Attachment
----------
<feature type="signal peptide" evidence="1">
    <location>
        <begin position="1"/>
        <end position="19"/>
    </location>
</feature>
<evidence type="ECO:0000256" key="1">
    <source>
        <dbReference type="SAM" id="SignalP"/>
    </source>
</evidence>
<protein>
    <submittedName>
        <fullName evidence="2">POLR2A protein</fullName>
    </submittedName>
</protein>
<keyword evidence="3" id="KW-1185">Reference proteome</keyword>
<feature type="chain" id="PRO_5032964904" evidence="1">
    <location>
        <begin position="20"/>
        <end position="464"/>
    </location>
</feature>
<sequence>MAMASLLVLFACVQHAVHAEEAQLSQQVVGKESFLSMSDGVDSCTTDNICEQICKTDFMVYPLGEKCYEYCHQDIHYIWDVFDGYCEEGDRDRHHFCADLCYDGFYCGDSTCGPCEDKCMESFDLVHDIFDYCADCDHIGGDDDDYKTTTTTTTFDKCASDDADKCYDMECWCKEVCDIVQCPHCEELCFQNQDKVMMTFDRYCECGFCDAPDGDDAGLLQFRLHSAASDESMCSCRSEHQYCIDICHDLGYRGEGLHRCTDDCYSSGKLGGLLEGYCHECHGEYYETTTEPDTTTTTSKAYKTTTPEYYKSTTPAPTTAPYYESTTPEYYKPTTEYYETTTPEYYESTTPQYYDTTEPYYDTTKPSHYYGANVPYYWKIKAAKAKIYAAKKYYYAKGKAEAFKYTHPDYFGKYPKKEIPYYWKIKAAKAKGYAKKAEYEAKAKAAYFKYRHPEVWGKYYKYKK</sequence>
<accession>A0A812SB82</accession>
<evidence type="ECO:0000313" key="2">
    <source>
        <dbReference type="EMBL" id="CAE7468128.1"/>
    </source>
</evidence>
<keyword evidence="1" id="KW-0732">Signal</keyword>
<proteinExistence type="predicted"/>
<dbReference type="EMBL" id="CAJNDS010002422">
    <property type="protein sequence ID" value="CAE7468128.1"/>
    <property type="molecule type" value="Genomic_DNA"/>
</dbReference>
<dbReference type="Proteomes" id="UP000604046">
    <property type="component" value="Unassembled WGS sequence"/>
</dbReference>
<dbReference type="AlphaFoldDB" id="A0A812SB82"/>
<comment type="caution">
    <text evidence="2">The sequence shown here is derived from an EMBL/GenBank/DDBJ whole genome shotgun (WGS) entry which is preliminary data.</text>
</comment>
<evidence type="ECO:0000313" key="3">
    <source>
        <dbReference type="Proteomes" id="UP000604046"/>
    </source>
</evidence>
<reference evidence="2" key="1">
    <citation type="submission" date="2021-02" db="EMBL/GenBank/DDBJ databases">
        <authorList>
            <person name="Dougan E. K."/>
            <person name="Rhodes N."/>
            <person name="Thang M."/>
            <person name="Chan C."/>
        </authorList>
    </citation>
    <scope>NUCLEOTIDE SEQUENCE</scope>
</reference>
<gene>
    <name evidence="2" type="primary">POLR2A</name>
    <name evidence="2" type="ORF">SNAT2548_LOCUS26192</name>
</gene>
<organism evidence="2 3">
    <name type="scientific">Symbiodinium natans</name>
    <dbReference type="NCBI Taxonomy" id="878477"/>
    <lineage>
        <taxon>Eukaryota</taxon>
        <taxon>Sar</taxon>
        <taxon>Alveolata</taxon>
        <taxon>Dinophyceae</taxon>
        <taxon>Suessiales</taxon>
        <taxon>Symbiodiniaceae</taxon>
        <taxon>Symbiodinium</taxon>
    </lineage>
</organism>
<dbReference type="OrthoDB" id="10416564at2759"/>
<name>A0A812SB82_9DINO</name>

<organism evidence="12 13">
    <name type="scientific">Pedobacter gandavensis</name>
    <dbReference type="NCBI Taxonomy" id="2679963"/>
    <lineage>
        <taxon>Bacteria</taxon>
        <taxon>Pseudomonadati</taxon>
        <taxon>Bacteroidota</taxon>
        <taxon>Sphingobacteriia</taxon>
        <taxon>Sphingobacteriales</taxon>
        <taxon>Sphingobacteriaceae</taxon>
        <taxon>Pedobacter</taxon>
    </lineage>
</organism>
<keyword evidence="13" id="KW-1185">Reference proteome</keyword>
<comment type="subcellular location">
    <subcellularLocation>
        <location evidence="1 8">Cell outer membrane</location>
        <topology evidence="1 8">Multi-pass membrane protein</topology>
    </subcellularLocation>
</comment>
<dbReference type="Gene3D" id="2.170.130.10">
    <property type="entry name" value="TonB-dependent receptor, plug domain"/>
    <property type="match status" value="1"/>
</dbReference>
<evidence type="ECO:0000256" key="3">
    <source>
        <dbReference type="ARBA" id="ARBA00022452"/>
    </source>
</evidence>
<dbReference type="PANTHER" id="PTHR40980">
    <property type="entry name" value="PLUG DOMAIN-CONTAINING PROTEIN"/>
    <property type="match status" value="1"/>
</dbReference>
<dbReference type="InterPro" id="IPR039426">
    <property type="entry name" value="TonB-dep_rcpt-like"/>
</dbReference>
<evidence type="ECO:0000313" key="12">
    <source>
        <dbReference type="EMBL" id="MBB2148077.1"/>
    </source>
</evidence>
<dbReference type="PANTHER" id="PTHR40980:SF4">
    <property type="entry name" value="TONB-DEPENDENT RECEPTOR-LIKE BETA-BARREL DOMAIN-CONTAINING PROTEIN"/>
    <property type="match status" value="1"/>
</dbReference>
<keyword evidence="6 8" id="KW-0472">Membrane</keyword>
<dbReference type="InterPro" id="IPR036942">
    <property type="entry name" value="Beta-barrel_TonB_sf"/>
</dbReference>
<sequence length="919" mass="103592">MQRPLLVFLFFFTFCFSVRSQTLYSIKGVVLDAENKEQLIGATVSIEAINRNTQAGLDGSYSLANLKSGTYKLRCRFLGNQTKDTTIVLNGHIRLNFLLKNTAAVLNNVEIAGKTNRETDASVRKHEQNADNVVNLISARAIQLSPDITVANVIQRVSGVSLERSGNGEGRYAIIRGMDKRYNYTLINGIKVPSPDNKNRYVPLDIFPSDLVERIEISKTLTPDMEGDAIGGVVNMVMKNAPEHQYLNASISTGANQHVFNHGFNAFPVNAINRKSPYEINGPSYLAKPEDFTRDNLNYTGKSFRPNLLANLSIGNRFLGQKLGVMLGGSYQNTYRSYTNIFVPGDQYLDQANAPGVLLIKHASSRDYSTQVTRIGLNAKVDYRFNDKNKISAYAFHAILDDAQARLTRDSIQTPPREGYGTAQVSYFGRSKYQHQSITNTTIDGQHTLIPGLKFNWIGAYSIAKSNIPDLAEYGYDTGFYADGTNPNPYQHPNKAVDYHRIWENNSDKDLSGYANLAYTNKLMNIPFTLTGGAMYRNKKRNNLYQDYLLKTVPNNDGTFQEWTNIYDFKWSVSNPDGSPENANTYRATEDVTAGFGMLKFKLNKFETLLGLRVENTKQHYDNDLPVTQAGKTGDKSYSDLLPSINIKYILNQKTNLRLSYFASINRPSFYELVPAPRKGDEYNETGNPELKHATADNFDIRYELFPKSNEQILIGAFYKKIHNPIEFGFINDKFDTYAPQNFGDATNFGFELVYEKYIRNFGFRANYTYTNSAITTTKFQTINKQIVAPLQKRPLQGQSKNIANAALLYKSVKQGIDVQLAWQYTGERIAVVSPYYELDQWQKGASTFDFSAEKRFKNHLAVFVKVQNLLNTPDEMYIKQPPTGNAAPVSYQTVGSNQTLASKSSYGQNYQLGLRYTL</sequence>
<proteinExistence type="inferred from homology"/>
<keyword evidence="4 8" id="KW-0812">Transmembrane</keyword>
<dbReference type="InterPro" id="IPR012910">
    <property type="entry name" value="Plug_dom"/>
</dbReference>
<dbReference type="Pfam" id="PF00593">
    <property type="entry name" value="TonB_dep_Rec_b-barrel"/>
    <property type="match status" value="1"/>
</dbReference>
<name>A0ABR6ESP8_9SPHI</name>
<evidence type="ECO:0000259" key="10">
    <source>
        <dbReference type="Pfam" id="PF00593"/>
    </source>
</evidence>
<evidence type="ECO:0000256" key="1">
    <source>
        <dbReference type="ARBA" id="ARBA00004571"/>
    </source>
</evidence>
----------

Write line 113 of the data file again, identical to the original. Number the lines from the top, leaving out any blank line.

    <property type="entry name" value="TonB-dep_rcpt-like"/>